“They’re all my children”

Bajam stops, his throat constricted. From one of his robe pockets, he takes out a ringing cellphone. Calling is an advisor to the U.S. Ambassador to Bamako, who thoroughly extends his condolences to the people of Menaka. Bajam listens, thanks him, puts the phone down and sighs: "Out of the 70 warriors, 12 are dead, 33 injured and 15 have been taken prisoner. 12 deaths... they’re all my children!" The men are defeated, their supplies exhausted. The attacks from the MOJWA seem to never end and the Tuareg unity is no longer active. The resistance is dead. Menaka has fallen to the hands of the Islamists.

Today, almost half of the population have fled– 45,000 people who have crossed the border into Niger and are now in refugee camps. Menaka is empty. The Oulimeden tribe is grief-stricken, the Tuareg people sickened and shocked by the brutality of the assault. They are angry at having been caught in the middle of the combat between MNLA separatists and the fanatic Islamists.

"We have to stop these events that are devastating the Sahel, we have to save the population," says Bajam, his voice a mixture of anger and despair. "If not, the Tuareg people will soon disappear."

When we ask him who he thinks should intervene in the conflict - be it the Malian army, Africans, Americans or the French - the old chief clenches his fists and says: "Only the Devil himself can stop this."

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Paying tribute to the victims of the attack in Kongsberg

Terje Bendiksby/NTB Scanpix/ZUMA
Carl-Johan Karlsson

The bow-and-arrow murder of five people in the small Norwegian city of Kongsberg this week was particularly chilling for the primitive choice of weapon. And police are now saying the attack Wednesday night is likely to be labeled an act of terrorism.

Still, even though the suspect is a Danish-born convert to Islam, police are still determining the motive. Espen Andersen Bråthen, a 37-year-old Danish national, is previously known to the police, both for reports of radicalization, as well as erratic behavior unrelated to religion.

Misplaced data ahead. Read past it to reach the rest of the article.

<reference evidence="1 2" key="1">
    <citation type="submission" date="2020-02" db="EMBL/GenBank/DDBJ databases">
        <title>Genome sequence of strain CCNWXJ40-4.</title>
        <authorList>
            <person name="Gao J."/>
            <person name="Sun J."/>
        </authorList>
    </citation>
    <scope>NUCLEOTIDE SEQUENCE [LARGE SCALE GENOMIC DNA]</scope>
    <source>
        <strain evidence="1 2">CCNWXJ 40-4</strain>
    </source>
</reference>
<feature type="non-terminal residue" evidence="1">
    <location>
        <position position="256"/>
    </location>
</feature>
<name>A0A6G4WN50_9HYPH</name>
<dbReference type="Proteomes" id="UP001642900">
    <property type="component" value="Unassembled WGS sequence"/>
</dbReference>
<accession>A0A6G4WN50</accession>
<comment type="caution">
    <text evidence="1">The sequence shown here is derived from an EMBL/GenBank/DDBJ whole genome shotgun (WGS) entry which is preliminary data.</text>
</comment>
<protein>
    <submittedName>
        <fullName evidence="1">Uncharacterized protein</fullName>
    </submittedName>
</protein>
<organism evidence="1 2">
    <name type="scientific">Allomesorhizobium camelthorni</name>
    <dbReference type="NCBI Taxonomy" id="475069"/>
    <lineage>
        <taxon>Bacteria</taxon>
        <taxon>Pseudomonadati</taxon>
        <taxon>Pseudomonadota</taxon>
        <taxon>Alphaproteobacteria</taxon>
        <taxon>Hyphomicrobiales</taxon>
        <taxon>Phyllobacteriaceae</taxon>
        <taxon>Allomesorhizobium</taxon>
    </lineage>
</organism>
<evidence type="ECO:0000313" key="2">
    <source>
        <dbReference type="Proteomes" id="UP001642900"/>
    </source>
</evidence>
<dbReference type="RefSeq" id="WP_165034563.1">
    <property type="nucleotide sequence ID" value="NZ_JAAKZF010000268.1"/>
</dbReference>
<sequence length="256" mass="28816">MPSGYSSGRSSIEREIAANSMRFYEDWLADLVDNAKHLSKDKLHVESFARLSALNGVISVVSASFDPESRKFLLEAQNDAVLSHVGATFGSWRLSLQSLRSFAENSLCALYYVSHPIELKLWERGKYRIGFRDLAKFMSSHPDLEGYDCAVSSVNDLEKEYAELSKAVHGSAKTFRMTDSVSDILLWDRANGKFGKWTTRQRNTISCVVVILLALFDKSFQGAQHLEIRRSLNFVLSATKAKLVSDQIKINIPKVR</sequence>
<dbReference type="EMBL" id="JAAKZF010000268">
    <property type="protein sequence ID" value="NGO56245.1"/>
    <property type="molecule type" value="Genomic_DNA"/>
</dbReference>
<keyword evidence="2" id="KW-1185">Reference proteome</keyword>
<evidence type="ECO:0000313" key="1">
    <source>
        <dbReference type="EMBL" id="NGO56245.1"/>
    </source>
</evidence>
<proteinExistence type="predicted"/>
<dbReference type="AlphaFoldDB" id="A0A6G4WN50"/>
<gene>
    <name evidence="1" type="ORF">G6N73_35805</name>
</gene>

Indeed, it remains unclear whether religious beliefs were behind the killings. In an interview with Swedish daily Dagens Nyheter, police attorney Ann Iren Svane Mathiassens said Bråthen has already confessed to the crimes, giving a detailed account of the events during a three-hour interrogation on Thursday, but motives are yet to be determined.

Investigated as terrorism 

Regardless, the murders are likely to be labeled an act of terror – mainly as the victims appear to have been randomly chosen, and were killed both in public places and inside their homes.

Mathiassens also said Bråthen will undergo a comprehensive forensic psychiatric examination, which is also a central aspect of the ongoing investigation, according to a police press conference on Friday afternoon. Bråthen will be held in custody for at least four weeks, two of which will be in isolation, and will according to a police spokesperson be moved to a psychiatric unit as soon as possible.

Witnesses have since described him as unstable and a loner.

Police received reports last year concerning potential radicalization. In 2017, Bråthen published two videos on Youtube, one in English and one in Norwegian, announcing that he's now a Muslim and describing himself as a "messenger." The year prior, he made several visits to the city's only mosque, where he said he'd received a message from above that he wished to share with the world.